Passover Mandelbrot

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Passover MandelbrotPassover mandelbrot is usually something my mom makes, but this year I decided to give a new recipe a whirl. Unlike Aunt Helen’s (non-Passover) Mandelbrot, this one is made using a mixer rather than a bowl and wooden spoon, but let’s just not tell her that, OK? Thanks!

This recipe was easy to make and work with, and the end result is crispy, chocolately, and pretty damn good! (Of course, the real test will be when we taste test them against my mom’s recipe. Stay tuned.) I left mine in the oven for about an hour once it was turned off, but if you don’t want yours so crispy, just take them out earlier.

1/2 pound unsalted butter or nondairy margarine, at room temperature
2 cups sugar
6 large eggs, at room temperature
1 teaspoon vanilla
2 1/2 cups matzoh cake meal
3/4 cup potato starch
4 cups (two 12-ounce bags) semisweet chocolate chips


  1. Preheat the oven to 350 F. Line a baking sheet with parchment paper or spray it.
  2. Cream the butter and sugar with an electric mixer on medium speed until smooth and creamy, about 2 minutes. Beat in the eggs, one at a time, scraping the bowl several times. Then beat in the vanilla Reduce the speed to low, and add the cake meal and potato starch. Scrape the bowl, and blend just until thoroughly combined. Stir in the chocolate chips. (If the dough feels too sticky to handle even with floured hands, cover it with plastic wrap and refrigerate until it is stiff, 30 minutes to several hours.)
  3. Divide the dough into four portions. Flour your hands with cake meal, and form each portion into a log the length of the baking sheet. Space the logs evenly on the prepared baking sheet, and bake on the center oven rack until they are golden and the tops are firm to the touch, about 30 minutes.
  4. Remove the baking sheet from the oven and let the logs cool for three minutes. Then, using a serrated knife, cut each log on the diagonal into 3/4-inch thick slices. Place the slices, cut side down, on the baking sheet and bake on the center oven rack until golden brown, 10 minutes. Turn the cookies onto the unbaked side. Turn the oven off and put the baking sheet back in the oven. Leave it there for 15 to 30 minutes for softer mandelbrot, longer for crisper ones. Let the mandelbrot cool completely on the sheet set on a wire rack before serving.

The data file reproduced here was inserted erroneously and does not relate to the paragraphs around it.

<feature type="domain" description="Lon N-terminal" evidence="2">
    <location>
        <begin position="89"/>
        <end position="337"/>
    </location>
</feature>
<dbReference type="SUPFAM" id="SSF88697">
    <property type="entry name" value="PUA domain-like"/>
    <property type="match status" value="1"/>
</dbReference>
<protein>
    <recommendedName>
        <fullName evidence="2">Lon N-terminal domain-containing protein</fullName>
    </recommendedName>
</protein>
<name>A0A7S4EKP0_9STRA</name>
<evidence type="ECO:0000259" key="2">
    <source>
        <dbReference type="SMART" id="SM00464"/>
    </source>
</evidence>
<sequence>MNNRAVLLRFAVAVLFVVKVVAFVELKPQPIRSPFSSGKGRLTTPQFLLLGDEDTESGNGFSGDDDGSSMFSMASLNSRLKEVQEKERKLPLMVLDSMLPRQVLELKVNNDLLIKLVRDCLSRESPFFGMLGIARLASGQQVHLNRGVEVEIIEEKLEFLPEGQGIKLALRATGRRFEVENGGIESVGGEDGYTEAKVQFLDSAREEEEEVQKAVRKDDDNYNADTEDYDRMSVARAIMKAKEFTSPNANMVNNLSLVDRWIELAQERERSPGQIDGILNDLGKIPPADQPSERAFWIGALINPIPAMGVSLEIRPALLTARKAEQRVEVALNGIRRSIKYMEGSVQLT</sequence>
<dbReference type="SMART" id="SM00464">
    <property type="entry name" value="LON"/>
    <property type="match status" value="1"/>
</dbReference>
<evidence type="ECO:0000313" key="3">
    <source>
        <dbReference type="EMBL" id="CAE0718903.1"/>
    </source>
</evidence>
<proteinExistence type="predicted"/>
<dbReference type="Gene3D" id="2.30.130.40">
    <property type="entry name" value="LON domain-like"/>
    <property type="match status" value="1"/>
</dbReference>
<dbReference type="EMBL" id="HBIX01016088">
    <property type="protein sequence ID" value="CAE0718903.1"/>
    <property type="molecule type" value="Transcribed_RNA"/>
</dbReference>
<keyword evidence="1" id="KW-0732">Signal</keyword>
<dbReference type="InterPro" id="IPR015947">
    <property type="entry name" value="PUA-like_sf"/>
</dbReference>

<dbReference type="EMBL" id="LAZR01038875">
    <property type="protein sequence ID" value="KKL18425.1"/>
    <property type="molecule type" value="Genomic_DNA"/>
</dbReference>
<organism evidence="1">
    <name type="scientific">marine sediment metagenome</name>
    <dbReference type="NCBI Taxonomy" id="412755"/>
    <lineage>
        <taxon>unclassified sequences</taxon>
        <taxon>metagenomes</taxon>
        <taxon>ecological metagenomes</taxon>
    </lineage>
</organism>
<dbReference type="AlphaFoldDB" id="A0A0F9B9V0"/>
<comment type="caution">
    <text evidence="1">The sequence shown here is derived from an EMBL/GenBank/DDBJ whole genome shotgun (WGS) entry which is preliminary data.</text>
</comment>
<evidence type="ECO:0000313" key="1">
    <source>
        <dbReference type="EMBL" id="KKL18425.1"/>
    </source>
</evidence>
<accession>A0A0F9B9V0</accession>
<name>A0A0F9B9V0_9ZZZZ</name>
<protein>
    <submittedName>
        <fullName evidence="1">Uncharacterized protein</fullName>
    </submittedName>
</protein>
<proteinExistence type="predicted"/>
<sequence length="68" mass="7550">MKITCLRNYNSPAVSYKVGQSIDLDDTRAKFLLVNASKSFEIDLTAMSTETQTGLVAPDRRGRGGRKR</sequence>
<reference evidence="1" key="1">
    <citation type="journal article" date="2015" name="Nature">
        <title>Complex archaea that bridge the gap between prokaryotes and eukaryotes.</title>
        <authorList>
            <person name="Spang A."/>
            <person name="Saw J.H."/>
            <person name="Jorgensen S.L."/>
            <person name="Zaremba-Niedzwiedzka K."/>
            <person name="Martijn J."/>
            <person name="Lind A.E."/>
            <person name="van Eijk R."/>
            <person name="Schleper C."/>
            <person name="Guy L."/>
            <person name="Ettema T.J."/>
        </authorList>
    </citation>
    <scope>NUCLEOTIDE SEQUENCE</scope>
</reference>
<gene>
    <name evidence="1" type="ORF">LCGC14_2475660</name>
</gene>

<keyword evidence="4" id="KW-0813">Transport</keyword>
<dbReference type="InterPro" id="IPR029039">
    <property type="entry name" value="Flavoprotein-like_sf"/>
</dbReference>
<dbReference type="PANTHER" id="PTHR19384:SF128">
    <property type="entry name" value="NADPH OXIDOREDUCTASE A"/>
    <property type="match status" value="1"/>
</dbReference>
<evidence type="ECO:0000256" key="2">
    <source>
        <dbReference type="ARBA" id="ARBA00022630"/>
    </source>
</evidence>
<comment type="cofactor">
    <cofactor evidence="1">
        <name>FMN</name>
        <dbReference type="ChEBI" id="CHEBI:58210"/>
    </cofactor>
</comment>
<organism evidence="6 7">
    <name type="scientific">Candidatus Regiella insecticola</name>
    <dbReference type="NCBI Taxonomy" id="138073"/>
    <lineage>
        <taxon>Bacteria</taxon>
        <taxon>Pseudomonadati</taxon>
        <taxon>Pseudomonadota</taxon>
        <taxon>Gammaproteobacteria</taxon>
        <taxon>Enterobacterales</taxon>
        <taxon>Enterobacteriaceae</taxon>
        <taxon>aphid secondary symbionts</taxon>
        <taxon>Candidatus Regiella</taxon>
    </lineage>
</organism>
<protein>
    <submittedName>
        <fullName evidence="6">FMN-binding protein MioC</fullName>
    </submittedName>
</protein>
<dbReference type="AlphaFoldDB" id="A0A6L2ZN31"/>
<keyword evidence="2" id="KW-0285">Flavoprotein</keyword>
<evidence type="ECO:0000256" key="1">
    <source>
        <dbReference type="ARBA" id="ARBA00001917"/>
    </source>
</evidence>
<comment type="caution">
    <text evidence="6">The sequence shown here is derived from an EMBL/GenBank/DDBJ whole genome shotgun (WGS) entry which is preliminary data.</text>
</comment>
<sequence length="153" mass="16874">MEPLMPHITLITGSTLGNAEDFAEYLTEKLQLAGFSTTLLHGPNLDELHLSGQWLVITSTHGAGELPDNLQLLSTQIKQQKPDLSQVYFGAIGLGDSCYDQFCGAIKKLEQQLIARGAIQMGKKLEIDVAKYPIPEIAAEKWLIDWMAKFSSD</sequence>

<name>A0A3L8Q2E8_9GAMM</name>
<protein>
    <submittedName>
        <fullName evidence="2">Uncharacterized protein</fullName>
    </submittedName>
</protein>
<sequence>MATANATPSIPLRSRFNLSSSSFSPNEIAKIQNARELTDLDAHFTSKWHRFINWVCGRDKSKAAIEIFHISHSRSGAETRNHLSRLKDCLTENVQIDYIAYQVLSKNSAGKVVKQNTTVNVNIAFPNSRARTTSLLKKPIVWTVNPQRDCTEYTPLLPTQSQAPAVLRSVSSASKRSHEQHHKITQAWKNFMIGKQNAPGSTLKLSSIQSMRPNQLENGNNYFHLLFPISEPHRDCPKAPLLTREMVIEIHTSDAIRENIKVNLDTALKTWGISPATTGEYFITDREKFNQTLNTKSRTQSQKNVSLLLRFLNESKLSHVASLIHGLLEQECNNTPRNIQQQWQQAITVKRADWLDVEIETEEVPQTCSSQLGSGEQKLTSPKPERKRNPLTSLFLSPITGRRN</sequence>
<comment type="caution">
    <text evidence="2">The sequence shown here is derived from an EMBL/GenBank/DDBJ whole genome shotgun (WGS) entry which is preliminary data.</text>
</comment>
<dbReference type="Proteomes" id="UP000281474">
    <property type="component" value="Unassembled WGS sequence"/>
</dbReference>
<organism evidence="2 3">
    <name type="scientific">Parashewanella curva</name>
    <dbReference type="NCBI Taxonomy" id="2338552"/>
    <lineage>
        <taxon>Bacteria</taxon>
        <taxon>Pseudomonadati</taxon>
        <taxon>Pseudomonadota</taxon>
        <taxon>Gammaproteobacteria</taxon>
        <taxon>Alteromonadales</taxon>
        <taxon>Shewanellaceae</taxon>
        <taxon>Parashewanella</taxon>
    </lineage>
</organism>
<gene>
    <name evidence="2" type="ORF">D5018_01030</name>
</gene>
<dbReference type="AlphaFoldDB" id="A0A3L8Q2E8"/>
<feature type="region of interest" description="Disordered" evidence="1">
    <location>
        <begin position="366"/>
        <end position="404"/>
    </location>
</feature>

Recipe from Cooking Jewish.


9 Responses to “Passover Mandelbrot”

    Elyse on 1 April 5th, 2009 3:43 pm

    It’s so funny that you’re posting this. I’m about to head into the kitchen to make my mom’s mandelbrodt, which was passed on to her from her mother! Her recipe varies from yours, but the cookie turns out quite similarly in appearance! Yours look great!! I adore mandelbrodt. It brings back such fabulous memories!

    justJENN on 2 April 5th, 2009 4:33 pm

    Man, that looks good.

    Hilary on 3 April 5th, 2009 4:46 pm

    @justJENN – Don’t be fooled–Passover stuff always looks better than it tastes.

    jami on 4 April 5th, 2009 9:14 pm

    I usually just make flourless chocolate cake – good, reliable, and doesn’t taste “passovery” – but this year, my mom and I are branching out. We talked about making mandel bread, actually! I’m in charge of brownies and a chocolate/whipped cream roll. I’m excited to try something new, actually!

    jami on 5 April 5th, 2009 9:14 pm

    Oh yeah, and forgot to say, these look good!

    Seanna Lea on 6 April 7th, 2009 8:49 am

    These do look awfully good, but that might be all the chocolate talking to me. I’ve never had mandelbrot. How similar would you say it is to chocolate chip cookies or biscotti in texture or flavor?

    Hilary on 7 April 7th, 2009 9:56 am

    @Seanna Lea – Seanna Lea, it’s been described as Jewish biscotti. Here’s my Aunt Helen’s (award winning) recipe that I make when it’s not Passover: it’s delicious!

    Adam on 8 April 7th, 2009 10:37 am

    I’ve got the four logs bakin’ away in the oven as we speak! I messed up though: I measured out the vanilla extract with a teaspoon and then absentmindedly emptied out the bottle of vanilla extract instead of the teaspoon. A new bottle, too. Eek! I’ll let you know how it comes out.

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